Small mercies at the Bank of England

Martin Weale is taking Andrew Sentance's mantle as the Monetary Policy Committee's resident clown.

The minutes of June's Monetary Policy Committee (MPC) meeting were published this morning. They were rather more dovish than the markets had expected and raised the prospect of a further round of quantitative easing. The relevant quote was: "It was possible that further asset purchases might become warranted if the downside risks to medium-term inflation materialised."

Once again, my good friend Adam Posen voted for a further £50bn of asset purchases. It is increasingly looking like he is on the right side of this one. The two misguided inflation hawks -- the chief economist, Spencer Dale, and Martin Weale -- voted for a 25 basis-point increase. They know not what they do, honestly.

The majority on the MPC is right to worry more about growth than inflation right now. This week, there was more evidence that George Osborne's nightmare scenario of zero or even negative growth is unfolding before our eyes. The Confederation of British Industry's Industrial Trends Survey for June, published yesterday, was not encouraging.

The drop in the output expectations index from May's 20 to 13, the lowest figure since December last year, added to other recent evidence suggesting that the previously strong manufacturing recovery is disappearing. The slowing economy is also holding back tax receipts that, according to data released this week, were up only 3 per cent in April and May together.

The monthly public-sector borrowing figure of £17.4bn was a little below last May's figure of £18.5bn. But, in the first two months of the fiscal year together, borrowing totalled £27.4bn, compared to last year's £25.9bn.

Jonathan Loynes at Capital Economics has pointed out that, although it is early days yet, at this rate, borrowing will overshoot the Office for Budget Responsibility's Budget forecast of £122bn by almost £30bn. Loynes argues: "Overall, the public finances figures provide a clear warning that the weakness of the economy could derail the government's deficit-reduction plans and will add fuel to the debate over whether it should scale back the size and speed of the fiscal tightening." Hence, the concern of the majority on the MPC that more stimulus may be needed.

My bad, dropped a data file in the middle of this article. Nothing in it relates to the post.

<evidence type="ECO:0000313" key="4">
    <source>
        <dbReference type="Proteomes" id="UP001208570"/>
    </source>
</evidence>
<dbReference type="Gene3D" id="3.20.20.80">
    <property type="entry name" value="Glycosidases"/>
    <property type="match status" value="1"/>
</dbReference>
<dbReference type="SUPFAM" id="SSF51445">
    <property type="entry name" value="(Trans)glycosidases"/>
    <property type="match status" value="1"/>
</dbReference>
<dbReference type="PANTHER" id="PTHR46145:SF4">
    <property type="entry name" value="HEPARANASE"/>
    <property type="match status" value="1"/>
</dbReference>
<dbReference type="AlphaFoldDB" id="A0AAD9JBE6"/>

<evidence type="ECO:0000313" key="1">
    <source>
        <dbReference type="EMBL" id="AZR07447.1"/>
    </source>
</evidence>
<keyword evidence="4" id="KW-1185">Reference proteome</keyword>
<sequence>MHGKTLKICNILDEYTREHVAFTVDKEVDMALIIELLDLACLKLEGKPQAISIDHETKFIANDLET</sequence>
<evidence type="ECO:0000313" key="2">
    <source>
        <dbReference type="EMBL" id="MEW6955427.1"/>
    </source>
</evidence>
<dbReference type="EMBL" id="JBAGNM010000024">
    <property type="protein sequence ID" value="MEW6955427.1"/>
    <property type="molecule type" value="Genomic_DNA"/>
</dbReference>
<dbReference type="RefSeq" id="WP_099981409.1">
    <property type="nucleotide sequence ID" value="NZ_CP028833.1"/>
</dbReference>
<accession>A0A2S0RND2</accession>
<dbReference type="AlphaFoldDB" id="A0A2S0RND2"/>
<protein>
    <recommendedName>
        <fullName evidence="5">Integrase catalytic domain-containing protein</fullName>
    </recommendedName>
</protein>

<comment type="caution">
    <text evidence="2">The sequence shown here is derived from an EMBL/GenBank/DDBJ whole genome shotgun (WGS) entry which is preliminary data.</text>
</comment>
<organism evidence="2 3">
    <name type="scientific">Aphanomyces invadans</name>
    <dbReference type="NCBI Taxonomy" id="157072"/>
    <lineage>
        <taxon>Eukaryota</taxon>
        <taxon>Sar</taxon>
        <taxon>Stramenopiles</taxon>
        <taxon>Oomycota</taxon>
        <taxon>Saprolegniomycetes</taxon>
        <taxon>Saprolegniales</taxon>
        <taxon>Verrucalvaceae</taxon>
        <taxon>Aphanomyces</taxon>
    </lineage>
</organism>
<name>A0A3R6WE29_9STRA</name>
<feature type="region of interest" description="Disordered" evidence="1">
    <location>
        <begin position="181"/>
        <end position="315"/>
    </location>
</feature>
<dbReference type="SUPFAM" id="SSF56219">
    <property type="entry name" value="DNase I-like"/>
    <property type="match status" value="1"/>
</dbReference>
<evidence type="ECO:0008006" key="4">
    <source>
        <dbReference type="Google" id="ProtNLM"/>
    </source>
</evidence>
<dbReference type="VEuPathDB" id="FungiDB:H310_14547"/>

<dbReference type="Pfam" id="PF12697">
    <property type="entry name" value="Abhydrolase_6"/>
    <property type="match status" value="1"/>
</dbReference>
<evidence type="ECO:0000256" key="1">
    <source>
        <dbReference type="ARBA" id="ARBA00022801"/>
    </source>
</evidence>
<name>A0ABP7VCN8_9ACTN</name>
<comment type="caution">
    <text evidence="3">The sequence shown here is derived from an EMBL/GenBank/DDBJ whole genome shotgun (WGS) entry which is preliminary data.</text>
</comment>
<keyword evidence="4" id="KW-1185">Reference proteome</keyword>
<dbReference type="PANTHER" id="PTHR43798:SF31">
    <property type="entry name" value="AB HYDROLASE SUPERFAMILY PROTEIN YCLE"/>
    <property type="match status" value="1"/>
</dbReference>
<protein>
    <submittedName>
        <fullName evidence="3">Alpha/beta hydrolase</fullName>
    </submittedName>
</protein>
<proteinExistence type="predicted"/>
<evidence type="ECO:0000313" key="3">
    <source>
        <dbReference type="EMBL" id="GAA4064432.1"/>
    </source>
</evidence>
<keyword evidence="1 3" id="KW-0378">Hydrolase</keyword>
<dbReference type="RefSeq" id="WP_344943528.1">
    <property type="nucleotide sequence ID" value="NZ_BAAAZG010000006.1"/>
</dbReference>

This afternoon's Opposition Day Debate in the House of Commons on the anniversary of Osborne's first Budget makes the case for the government to "adopt a more balanced deficit plan which, alongside tough decisions on tax and spending cuts, puts jobs first and will be a better way to get the deficit down over the longer term and avoid long-term damage to the economy". There is a realistic alternative (Tiara).

Of particular interest was how the MPC's newest addition, Ben Broadbent, voted at his first meeting. It turns out he voted along with the majority: for no change.

While he was at Goldman Sachs, Broadbent was the co-author of an article written with Kevin Daly that advocated the macroeconomic benefits of an "expansionary fiscal contraction". This is the idea that Larry Summers dubbed as "oxymoronic". The empirical evidence suggests that such a policy has never worked without being accompanied by a big loosening of monetary policy. Given that there seems to be a contractionary fiscal contraction going on, Broadbent was always likely to vote for a stimulative monetary policy as his Plan B. Plus, I understand that he is pals with Osborne's chief economist, Rupert Harrison, who would no doubt be most unhappy if he voted for a rate rise.

I gave a speech last week at a conference in London where I said that there are few things that Osborne, Mervyn King, Alistair Darling and Blanchflower would agree on right now other than that interest rates shouldn't rise any time soon. The next speaker after me was Lord Lamont, who kindly came up to me afterwards and said that he agreed on my comments on the need to keep monetary policy loose.

I recall being told by Steve Nickell, whom I replaced on the MPC, that it was a good idea to wait for two or three meetings before doing much, so you could work out which way was up. This was great advice. I remember, though, that Andrew Sentance, in his first meeting in 2006, voted in the minority along with Tim Besley, who was attending his second meeting for a rate rise in a 7-2 decision for no change.

One of my ex-colleagues on the MPC commented to me at the time that it was interesting that the only two members of the MPC who believed the August inflation and growth forecasts were the ones who weren't there when they were being constructed.